Grant applicants are a highly educated bunch, with almost three-quarters having obtained a university degree. Only one in seven have not been educated beyond school.
Although it’s a crude measure, I am interested in this as a proxy for opportunity: one might assume that those with the means to go to university are more likely to have the means to complete an expedition without my help. As such, it would be nice to not just help graduates.
About two-thirds of applicants are in work or education. Interestingly, one in ten are unemployed and not out of choice. Perhaps they are the ones that would get the most out of a grant?
Surprisingly, three out of five applicants earn less than £20k a year. A third of those are probably in education (the 18.4%+ from the previous graph) but it perhaps suggests that we might be reaching some of the right sort of people (i.e. those who do not have the funds to complete an adventure themselves).
For the grant to be worthwhile, it needs to attract new people. It cannot rely on a small pool of people (e.g. regular readers of this site). How has it fared?
Two-thirds of applicants had already visited my website, one-third had not. This might have been worrying were it not for the next question…
The vast majority have never applied for my grant before. There’s nothing wrong with trying twice (you can’t win more than once) but this indicates that we are getting fresh blood each year.
Two out of every five applicants came across the grant through me or one of the other adventurers who backs it. A quarter came from other blogs/websites.
The rest come from Google searches (which is good as it means anyone can find it) and past grant winners spreading the word (another good way of reaching new people).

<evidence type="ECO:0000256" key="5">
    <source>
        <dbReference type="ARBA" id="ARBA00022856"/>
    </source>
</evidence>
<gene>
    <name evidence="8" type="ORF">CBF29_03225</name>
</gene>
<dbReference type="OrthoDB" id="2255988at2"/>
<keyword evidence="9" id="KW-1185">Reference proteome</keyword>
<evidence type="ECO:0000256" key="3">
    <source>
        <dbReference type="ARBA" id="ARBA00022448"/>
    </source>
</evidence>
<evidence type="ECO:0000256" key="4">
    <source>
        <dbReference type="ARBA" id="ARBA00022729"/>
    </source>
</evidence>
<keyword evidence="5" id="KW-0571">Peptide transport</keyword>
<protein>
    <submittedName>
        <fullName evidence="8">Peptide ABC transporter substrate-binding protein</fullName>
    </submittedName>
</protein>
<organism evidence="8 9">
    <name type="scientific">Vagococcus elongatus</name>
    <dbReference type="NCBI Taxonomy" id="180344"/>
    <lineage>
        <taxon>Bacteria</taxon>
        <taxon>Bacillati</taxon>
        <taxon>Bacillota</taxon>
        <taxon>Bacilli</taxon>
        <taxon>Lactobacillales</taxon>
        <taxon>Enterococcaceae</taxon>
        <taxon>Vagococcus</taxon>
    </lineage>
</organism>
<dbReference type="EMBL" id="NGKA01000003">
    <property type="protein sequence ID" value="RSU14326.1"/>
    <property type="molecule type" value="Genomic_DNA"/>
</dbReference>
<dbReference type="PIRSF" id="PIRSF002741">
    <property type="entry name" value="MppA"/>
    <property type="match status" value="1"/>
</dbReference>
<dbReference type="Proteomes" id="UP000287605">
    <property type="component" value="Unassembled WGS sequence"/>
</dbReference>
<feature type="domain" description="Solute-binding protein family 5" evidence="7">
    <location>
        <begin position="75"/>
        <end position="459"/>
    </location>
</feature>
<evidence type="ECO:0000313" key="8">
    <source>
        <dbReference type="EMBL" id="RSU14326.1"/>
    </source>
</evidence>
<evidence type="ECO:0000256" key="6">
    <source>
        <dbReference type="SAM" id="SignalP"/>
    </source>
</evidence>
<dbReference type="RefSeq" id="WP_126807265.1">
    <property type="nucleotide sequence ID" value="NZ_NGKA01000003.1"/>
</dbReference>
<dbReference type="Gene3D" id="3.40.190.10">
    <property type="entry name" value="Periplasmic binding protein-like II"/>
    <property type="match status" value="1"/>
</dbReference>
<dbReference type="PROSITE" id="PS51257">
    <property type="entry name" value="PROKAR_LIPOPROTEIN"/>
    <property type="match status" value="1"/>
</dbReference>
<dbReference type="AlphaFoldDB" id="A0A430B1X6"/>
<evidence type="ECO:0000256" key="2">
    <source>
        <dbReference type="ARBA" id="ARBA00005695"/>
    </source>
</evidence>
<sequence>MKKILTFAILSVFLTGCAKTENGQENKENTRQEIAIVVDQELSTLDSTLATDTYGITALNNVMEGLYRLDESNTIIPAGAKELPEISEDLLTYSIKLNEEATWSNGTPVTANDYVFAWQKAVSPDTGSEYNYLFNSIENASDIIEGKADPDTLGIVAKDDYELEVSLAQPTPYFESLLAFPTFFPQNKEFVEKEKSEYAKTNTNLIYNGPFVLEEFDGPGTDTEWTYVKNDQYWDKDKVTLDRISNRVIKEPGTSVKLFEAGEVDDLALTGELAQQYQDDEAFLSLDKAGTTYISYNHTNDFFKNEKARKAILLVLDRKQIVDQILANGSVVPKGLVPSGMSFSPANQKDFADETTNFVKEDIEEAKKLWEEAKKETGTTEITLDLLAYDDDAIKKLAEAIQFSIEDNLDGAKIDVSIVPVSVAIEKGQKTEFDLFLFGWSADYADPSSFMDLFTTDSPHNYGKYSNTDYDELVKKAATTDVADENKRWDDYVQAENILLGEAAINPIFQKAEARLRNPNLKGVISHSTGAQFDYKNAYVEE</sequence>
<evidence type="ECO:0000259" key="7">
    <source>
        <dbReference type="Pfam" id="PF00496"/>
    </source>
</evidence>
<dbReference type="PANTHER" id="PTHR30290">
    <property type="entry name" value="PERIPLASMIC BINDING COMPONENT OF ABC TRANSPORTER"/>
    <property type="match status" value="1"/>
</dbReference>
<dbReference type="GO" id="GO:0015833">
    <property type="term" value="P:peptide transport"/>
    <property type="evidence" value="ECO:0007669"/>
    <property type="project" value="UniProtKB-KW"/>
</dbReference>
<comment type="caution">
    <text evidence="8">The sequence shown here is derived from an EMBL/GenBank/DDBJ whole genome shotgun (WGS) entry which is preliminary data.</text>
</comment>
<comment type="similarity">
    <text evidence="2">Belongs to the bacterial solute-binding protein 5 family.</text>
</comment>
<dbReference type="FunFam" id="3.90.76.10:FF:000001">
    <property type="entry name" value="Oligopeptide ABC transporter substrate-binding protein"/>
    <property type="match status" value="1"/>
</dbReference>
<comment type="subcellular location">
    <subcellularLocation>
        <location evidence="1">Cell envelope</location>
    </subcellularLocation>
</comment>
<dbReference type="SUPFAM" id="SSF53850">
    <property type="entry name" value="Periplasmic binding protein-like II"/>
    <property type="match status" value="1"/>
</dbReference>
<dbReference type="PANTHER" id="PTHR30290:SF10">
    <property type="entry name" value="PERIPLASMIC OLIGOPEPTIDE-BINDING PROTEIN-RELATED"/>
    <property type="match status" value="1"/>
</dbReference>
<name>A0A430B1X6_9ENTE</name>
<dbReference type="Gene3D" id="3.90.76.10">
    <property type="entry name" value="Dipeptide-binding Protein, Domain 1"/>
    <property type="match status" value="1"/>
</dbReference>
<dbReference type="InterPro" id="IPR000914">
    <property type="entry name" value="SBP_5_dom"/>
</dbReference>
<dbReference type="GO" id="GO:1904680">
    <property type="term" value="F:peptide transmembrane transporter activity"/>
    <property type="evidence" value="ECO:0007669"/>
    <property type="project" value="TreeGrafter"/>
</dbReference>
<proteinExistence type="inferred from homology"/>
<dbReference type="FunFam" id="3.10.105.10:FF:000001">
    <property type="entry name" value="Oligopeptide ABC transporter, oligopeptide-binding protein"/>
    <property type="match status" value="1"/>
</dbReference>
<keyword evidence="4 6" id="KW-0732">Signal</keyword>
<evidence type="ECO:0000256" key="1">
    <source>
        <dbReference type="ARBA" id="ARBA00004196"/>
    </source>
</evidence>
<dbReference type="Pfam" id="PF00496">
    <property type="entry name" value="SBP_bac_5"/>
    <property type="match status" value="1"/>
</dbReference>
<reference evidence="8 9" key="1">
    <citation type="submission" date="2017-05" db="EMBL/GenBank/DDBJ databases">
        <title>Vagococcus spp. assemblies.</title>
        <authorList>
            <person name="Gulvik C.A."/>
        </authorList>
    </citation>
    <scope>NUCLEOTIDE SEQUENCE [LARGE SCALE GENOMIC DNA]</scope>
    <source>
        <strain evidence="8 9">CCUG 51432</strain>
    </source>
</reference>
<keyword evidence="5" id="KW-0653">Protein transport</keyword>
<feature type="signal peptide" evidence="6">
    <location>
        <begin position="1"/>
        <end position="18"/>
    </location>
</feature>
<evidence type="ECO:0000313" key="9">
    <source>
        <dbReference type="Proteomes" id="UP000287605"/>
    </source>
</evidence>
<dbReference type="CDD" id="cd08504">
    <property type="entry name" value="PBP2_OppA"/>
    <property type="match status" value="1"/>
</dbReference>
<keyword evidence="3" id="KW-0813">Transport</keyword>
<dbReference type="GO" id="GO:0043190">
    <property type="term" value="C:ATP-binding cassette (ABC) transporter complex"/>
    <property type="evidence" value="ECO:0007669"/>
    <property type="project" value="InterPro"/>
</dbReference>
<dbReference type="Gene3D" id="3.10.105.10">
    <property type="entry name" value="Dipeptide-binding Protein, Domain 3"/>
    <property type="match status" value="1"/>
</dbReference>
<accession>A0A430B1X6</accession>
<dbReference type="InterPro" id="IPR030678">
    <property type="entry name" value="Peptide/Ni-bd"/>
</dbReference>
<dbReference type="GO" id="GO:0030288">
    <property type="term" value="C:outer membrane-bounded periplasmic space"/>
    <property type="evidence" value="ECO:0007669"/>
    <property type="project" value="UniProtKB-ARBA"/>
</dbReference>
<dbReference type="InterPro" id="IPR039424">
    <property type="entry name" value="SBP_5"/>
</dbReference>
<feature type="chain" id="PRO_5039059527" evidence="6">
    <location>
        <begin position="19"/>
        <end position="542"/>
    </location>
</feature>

I asked some basic demographic questions to get a gauge of the sort of people applying.
A bell-curve distribution of ages: half of all applicants are aged 26-35, with a slight skew towards more older folk than youngsters.
A reasonable split but still with notable more boys than girls.
The grant is open to all nationalities but, as expected, most people are from the UK. This is followed by North America and Western Europe.
It is nice to see some applications from further afield though, including 7% from Asia. Not all applicants completed the survey but I know we have had at least half a dozen from Africa, which is not reflected above.
5. Completing the trip
Finally, I asked whether people thought that they would complete their trip even without the grant.
Only one in five said that it was only ‘possible’ (i.e. not likely) that would complete their trip or that they definitely would not.
Perhaps this means that most applicants do not really need the money or encouragement. Or perhaps it is presentation bias (not wanting to appear half-hearted, even though it’s anonymous) or false confidence.
So, what do you think?
Do you think the grant is doing well at achieving its goals of reaching people who might not go on an adventure otherwise? And, if not, how could I improve it? (Given very limited time/resources and no money).
What extra questions should I ask next year?
Photo: Robin Lewis